Monday, July 3, 2017

Confessions of a Recreational Marathoner: A Final Post

In a previous post, I'd mentioned wanting to write about what this whole experience finishing five marathons and running in memory of my dad meant to me, but that I was having trouble finding the words. Truth is, I still haven't figured out what to say even though I've spent most of May and all of June waiting for the words to appear. I didn't want to wait any more, so here we are.

I'd actually drafted something up weeks ago, about the relationship I had with my dad which was far from perfect, how in many ways we did not understand one another. And that post was (is) great. But after writing it, I realized that post was really just for me and no one else.

I thought about telling you that I never really loved running. It never came natural to me. I felt that I had to work at it harder than others because of this and - even then - I would still be a slower runner than most. But in thinking about my relationship with running, I realized that my running, while far from perfect, was an outlet.

But... an outlet for what?

A few weeks ago, I flew into Calgary for one! night! only! to see The Watchmen play. This is a band I fell in love with in my youth and this show was the first time I'd seen them live in more than 20 years. These guys are also originally from the Canadian prairies - Winnipeg, in fact - which makes them kindred spirits, in so many ways. And in revisiting my love of their music, one set of song lyrics jumped out at me:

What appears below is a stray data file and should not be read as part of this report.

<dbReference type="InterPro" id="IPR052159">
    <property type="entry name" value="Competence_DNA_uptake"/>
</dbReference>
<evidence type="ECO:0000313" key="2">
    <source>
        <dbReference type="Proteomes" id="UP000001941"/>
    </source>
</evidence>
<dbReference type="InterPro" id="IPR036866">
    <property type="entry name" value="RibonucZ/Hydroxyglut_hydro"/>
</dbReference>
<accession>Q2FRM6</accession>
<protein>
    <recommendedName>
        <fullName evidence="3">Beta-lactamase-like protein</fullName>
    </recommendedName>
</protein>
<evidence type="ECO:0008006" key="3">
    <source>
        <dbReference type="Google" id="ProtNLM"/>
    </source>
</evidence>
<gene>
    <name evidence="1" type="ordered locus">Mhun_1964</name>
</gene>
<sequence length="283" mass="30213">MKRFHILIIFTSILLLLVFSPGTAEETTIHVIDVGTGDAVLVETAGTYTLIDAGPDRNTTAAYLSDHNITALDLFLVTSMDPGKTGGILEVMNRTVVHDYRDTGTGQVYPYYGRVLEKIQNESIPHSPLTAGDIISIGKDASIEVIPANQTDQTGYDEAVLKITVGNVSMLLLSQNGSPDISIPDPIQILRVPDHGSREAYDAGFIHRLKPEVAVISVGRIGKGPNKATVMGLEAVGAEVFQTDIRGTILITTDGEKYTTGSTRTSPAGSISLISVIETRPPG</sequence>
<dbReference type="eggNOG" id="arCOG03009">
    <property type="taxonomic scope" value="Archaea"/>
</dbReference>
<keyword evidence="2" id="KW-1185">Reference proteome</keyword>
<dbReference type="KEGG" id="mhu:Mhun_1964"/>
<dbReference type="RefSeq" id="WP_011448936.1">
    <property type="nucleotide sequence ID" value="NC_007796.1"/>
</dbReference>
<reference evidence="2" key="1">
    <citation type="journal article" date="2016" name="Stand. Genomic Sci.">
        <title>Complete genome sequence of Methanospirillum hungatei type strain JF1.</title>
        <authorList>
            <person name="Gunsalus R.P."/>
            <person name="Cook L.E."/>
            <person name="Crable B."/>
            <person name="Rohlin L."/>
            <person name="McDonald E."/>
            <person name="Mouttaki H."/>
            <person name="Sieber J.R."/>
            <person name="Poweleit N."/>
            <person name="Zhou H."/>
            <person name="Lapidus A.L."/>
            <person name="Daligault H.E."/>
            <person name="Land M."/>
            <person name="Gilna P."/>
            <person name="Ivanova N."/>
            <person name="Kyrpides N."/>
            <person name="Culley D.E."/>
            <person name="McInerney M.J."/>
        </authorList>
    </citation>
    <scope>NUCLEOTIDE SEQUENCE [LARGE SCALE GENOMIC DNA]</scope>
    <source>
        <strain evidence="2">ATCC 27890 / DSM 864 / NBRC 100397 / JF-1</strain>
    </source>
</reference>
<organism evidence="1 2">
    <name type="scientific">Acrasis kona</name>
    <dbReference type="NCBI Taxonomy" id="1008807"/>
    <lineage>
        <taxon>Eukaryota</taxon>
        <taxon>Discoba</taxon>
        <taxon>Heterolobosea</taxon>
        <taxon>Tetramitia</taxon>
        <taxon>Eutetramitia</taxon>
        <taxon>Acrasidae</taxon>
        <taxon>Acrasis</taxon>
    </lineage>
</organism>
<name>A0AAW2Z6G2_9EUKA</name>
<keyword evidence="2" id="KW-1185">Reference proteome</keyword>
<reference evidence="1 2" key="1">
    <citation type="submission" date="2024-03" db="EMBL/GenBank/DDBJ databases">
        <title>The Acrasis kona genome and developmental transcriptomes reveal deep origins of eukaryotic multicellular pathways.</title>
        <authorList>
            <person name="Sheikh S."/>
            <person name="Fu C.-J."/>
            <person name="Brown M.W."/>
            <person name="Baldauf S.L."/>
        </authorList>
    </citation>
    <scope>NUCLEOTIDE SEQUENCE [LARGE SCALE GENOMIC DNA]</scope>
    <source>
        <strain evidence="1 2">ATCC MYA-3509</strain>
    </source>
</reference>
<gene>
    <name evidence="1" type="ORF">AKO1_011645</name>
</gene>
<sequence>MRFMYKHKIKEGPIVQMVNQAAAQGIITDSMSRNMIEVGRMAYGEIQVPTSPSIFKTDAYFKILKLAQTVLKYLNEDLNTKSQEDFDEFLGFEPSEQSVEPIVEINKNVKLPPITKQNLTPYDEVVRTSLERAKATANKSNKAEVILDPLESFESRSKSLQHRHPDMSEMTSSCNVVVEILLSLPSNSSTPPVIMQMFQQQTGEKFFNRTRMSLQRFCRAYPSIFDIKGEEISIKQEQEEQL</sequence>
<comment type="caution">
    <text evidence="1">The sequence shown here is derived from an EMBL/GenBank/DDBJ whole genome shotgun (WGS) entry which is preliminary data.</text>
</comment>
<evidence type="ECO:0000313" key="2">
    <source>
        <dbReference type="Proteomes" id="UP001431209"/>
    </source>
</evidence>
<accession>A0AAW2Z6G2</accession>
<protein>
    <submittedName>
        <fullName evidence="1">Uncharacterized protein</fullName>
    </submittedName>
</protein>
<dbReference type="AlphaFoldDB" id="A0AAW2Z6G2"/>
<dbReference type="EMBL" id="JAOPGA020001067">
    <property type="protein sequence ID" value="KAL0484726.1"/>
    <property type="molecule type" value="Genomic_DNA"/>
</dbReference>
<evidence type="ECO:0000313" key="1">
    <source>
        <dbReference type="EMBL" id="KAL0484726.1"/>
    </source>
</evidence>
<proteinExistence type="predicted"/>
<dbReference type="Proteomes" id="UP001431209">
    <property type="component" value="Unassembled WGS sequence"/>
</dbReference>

Touching down, it’s a frozen town.
Look around
I grew up, I fell down.
Nothing changes
Nothing changes except the red lights.
Any day now it will come.
It sounds like bullshit but,
You ever notice?
This whole town of ice and snow
Gets you running
To chasing something
But what it is I’ll never know
Just hope one day that it shows.
Any day now it will come.  
Any Day Now by The Watchmen. Album: Silent Radar (1998).

When I started long distance running, the original goal was to run a marathon for my 30th birthday. Wrapping up number five, I wanted to finish to honour the memory of my dad.  

What does it all mean? 

If I'm a pessimist, maybe it's that I've used actual running to metaphorically run away from things that were scary or bad: getting older, having to accept that my dad died. 

If I'm an optimist, maybe it means I used running to deal with difficult things in a way that was positive - physically, emotionally and mentally.

As each of those angles is trite and stupid, I hate them both.

How about this? Perhaps we're all chasing something. What that is and why? Maybe we'll never know. Maybe it means something, maybe it doesn't. Maybe... that's just life. 

What I know for sure is this: on balance, running and blogging about running has been an enjoyable and fulfilling way to pass my time these last few years. It got me through some bad times. It gave me a medium to support those living with diabetes. It also apparently (so I've been told) inspired a few others to start running journeys of their own. But I did what I set out to do so now it's time to wrap it up. 

I guess that means my "any day now" (when it comes to running, anyway) is now. It showed itself. And while I may not have been able to find the exact words to most appropriately articulate this, I can't think of a better reason to go out than that.

Five by 35 or bust: we out.

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